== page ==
I was more diligent this time about posting updates in Instagram and in the Facebook page because I could sense the family’s concern about our destinations this year. Both Turkey and Israel are high on the travel advisory lists for terrorism threats, and the first half of 2016 has been a particularly deadly year for Turkey, with seven bomb attacks since January. Tourism is at an all-time low. I had hoped that Ramadan would decrease the likelihood of an attack, but there was a bomb in Istanbul just two days before we arrived. We avoided large crowds and hoped for the best — that there would be no incidents. I told a friend in Porto that it was my only wish, and everything else was a bonus.

Ramadan in Instanbul

First, Istanbul

Istanbul was a stopover that we extended to four days for a small fee (€50). Our flights were on Turkish Airlines and we had to stop in Istanbul, anyway, to connect to Tel-Aviv. As one of the world’s largest cities, it made sense to visit Istanbul in installments and we viewed this as an opportunity to gather knowledge and whet our appetites for exploring Turkey more thoroughly later. Paulo posted our trips in Couchsurfing as an open invitation for hosts to contact us, and we were surprised at the number of responses we received for Turkey. We said yes to one host in Istanbul, and a local teacher contacted us through couchsurfing and very kindly offered to take us around Istanbul for an entire day. Since neither Paulo nor I speak any Turkish, we were very grateful to have a local guide. Although we’re not picky about where to go, what to do, or what to eat, having someone show us the city, answer questions, and give explanations and opinions made an enormous difference to our overall experience. It’s what we do for visitors in Portugal, and it’s interesting to be at the receiving end, too.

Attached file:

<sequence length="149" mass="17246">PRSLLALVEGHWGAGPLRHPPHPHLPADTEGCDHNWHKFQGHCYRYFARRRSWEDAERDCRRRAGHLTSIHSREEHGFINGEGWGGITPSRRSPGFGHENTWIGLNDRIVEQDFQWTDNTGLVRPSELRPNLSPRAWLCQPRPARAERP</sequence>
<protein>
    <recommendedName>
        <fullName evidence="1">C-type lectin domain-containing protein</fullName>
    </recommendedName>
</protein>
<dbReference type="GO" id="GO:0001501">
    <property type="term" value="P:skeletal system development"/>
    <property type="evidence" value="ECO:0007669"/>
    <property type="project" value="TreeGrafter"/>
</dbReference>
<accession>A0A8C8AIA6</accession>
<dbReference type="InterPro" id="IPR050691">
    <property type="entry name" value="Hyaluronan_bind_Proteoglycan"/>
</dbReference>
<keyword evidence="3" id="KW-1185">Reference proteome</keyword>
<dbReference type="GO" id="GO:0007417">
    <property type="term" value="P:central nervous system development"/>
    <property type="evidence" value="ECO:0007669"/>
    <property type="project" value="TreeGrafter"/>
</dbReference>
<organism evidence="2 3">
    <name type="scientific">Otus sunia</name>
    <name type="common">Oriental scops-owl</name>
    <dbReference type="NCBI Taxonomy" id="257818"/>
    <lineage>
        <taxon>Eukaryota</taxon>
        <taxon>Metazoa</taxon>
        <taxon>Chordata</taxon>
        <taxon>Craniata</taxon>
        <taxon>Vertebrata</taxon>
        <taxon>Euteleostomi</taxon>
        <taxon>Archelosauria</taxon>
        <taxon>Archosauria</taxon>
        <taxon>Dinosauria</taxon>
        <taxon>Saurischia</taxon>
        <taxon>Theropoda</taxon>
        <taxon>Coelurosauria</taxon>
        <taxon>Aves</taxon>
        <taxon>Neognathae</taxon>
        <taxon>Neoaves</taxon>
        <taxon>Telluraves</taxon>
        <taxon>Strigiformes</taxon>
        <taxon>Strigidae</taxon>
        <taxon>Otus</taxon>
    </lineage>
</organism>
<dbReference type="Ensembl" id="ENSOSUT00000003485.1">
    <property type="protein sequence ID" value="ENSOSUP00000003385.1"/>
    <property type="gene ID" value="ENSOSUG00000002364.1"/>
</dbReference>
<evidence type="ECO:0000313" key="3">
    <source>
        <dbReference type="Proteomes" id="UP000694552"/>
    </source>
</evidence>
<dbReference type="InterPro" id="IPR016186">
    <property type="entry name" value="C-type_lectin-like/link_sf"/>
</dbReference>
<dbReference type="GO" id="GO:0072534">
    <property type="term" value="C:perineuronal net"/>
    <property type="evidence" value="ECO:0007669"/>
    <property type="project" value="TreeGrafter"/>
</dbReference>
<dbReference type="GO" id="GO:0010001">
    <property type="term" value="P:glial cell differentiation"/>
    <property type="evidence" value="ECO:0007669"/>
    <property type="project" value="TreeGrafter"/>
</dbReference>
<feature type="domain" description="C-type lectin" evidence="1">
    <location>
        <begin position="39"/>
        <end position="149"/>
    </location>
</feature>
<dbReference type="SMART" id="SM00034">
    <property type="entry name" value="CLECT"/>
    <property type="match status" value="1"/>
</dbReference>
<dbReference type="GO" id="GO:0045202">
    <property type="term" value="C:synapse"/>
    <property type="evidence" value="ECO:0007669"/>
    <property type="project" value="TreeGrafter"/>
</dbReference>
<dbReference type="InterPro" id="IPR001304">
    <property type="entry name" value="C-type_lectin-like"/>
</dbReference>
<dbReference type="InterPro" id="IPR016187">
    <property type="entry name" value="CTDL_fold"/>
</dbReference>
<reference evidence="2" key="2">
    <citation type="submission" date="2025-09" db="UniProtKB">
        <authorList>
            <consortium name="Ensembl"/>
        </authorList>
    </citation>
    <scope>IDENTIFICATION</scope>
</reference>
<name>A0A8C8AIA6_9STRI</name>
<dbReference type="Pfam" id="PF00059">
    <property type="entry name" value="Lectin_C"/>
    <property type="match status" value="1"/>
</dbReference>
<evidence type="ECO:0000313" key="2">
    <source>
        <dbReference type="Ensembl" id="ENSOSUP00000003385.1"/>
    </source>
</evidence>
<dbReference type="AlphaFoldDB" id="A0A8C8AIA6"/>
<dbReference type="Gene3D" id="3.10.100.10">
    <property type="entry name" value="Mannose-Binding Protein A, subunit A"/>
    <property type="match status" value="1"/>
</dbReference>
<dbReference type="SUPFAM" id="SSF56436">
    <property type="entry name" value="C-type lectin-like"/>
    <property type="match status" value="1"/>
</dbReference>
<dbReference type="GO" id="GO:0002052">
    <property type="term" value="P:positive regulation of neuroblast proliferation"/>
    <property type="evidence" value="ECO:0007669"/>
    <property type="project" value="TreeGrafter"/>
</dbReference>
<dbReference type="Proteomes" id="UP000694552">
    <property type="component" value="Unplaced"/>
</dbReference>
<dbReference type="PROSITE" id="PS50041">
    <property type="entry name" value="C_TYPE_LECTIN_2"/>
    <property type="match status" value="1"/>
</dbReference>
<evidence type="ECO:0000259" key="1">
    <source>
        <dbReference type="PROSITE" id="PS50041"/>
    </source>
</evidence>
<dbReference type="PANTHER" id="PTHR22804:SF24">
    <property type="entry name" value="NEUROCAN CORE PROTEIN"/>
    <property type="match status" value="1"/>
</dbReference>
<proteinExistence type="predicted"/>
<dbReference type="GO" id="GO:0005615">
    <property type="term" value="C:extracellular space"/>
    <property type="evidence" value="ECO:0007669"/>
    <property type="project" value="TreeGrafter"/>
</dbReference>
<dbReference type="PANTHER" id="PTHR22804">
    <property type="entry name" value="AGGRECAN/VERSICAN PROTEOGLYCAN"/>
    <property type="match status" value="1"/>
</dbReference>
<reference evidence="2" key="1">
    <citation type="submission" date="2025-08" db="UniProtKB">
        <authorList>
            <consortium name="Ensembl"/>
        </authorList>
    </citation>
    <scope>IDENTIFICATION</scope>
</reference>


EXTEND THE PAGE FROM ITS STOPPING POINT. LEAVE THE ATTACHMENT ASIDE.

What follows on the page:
This trip marks the first time Paulo stepped foot in Asia and we couchsurfed in Üsküdar on the Asian side of the city the whole time, which meant Paulo entered Asia over and over again as we crisscrossed the Bosphorus Strait daily. It’s a cheap, short, and beautiful ferry ride that we were happy to take, to give us a taste of local life on the non-touristy side, with plenty of angles and views:

ferry across the Bosphorus Strait, Istanbul

ferry from Üsküdar on the Asian side to Eminönü on the European side

A few more photos around Istanbul, a random selection of street scenes across the days.